Corticosteroids are hormone-like drugs that act to mimic your body’s own glucocorticoid hormones such as cortisol, which is naturally secreted by your adrenal glands. Although your own natural cortisol has many different functions in the body, corticosteroids were developed to help reduce inflammation and suppress the body’s immune response in various types of conditions.
Their use in PCOS comes from an idea that up to 50% of women with this disease have elevated adrenal-released androgens (male hormones). Elevated androgens play a role in the creation of symptoms of polycystic ovary syndrome.
Small amounts of corticosteroid drugs such as prednisone or dexamethasone are thought to suppress adrenal production of androgens. Some women have reported improvement while others, due to the severe side effects of these medications, have had to discontinue use without much effect at all.
The natural hormone dehydroepiandrosterone sulfate (DHEAS) has been used to predict the level of adrenal androgen in the body. DHEAS is used as a marker and if it is elevated in the blood, a person may receive corticosteroid treatment.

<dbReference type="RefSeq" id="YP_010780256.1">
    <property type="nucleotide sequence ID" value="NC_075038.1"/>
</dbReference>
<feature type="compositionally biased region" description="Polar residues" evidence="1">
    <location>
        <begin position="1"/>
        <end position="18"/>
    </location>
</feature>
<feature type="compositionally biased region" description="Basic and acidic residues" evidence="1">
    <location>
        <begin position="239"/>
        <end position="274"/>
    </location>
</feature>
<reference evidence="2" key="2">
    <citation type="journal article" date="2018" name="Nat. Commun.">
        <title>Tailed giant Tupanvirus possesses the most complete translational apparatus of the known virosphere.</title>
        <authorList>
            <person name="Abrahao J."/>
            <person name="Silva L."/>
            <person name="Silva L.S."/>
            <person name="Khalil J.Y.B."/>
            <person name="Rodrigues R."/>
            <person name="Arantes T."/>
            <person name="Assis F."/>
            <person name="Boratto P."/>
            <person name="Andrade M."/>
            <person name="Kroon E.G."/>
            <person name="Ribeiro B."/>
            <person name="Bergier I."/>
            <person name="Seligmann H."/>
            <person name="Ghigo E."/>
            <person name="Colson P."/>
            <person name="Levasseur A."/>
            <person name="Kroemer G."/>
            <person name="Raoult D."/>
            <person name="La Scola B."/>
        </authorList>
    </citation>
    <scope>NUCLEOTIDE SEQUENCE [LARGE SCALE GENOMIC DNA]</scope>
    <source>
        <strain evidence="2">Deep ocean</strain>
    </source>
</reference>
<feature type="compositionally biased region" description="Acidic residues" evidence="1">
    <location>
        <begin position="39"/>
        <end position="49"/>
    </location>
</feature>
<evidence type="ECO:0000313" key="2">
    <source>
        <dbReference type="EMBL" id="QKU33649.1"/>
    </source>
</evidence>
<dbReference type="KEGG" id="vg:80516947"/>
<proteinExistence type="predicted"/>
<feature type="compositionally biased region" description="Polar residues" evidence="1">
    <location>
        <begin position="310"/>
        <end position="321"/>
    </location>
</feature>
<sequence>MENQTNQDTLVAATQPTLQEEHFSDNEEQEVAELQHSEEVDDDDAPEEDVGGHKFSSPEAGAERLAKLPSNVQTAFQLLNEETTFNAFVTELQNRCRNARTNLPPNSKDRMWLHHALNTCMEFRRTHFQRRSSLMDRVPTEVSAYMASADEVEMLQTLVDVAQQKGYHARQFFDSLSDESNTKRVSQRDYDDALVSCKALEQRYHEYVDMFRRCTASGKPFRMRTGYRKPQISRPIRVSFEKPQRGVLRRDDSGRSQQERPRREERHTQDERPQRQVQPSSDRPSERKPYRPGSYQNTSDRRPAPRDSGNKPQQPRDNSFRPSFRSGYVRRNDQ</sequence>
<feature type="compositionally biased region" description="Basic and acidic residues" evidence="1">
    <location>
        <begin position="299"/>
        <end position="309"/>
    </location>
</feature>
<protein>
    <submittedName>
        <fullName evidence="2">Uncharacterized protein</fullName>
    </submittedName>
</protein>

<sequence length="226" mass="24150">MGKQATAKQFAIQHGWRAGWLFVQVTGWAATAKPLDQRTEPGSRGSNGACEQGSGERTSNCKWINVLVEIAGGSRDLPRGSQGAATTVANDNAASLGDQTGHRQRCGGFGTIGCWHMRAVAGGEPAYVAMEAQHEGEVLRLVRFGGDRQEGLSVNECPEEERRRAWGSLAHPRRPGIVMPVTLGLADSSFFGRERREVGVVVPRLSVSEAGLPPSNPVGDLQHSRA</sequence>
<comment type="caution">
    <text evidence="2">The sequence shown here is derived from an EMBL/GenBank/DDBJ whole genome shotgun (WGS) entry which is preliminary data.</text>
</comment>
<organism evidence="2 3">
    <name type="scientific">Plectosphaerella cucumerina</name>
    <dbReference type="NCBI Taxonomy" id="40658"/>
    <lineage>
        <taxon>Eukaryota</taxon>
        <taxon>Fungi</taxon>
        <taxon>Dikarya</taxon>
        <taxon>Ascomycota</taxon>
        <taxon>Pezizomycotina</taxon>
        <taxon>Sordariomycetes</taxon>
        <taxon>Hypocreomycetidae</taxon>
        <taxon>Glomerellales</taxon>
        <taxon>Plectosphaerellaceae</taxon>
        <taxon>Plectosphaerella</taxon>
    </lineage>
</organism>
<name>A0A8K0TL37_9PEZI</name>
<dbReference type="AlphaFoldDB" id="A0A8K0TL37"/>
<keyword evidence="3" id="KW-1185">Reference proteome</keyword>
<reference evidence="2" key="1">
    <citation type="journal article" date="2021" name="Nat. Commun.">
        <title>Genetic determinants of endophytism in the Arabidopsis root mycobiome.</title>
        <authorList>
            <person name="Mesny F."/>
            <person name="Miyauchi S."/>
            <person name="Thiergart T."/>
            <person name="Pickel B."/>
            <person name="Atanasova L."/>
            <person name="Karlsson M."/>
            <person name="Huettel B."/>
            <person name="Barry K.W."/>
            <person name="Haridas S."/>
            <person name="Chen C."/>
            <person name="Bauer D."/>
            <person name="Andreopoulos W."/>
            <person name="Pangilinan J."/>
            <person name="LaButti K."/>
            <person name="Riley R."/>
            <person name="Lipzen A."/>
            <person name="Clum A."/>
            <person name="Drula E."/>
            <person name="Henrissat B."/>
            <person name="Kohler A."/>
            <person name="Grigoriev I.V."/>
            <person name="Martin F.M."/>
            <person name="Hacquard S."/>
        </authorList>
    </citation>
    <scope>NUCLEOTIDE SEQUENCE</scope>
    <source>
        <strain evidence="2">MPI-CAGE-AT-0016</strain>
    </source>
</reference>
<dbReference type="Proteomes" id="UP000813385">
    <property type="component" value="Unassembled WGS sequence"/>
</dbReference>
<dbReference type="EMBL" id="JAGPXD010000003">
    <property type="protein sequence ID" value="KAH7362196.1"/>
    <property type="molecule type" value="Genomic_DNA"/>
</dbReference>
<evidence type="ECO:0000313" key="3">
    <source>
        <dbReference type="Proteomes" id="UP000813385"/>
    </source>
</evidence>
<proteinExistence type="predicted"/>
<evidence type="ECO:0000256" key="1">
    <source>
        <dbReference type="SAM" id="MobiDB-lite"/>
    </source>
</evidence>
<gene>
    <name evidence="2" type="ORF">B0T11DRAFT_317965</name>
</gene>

Cortisol replacement therapy, in conjunction with corticosteroid drugs, are sometimes used to try to 'normalize' rather than suppress adrenal androgen production during ovulation induction therapy for fertility treatments.
The potential benefits of corticosteroids in polycystic ovary syndrome is questionable, although they may indeed suppress adrenal androgen production. The severity of side effects should be carefully considered before using this type of therapy for polycystic ovarian syndrome.
The major disadvantages include weight gain, immune suppression, worsening of glucose tolerance, osteoporosis, high blood pressure, changes in blood fat levels, insomnia, heartburn and psychological changes.
Oddly enough, with all the potential serious side effects, low doses of corticosteroids are considered safe in pregnancy. In fact, they have been used to treat asthma during pregnancy and even to help fetal lung tissue develop in babies at risk for premature birth.
The advisability of corticosteroid depends on the individual. For example, Dr. Samuel Thatcher doses his patients in one of two ways.
First, if using clomiphene therapy for ovulation induction, he prescribes 5 mg of prednisone every night from days 2-3 of the cycle for 10-14 days total in conjunction with 100-150mg of clomiphene taken on days 5-9.
Alternatively, he may prescribe 0.25mg prednisone nightly for up to six months. However, he will test for DHEAS and testosterone levels at 3 months to monitor success of treatment.
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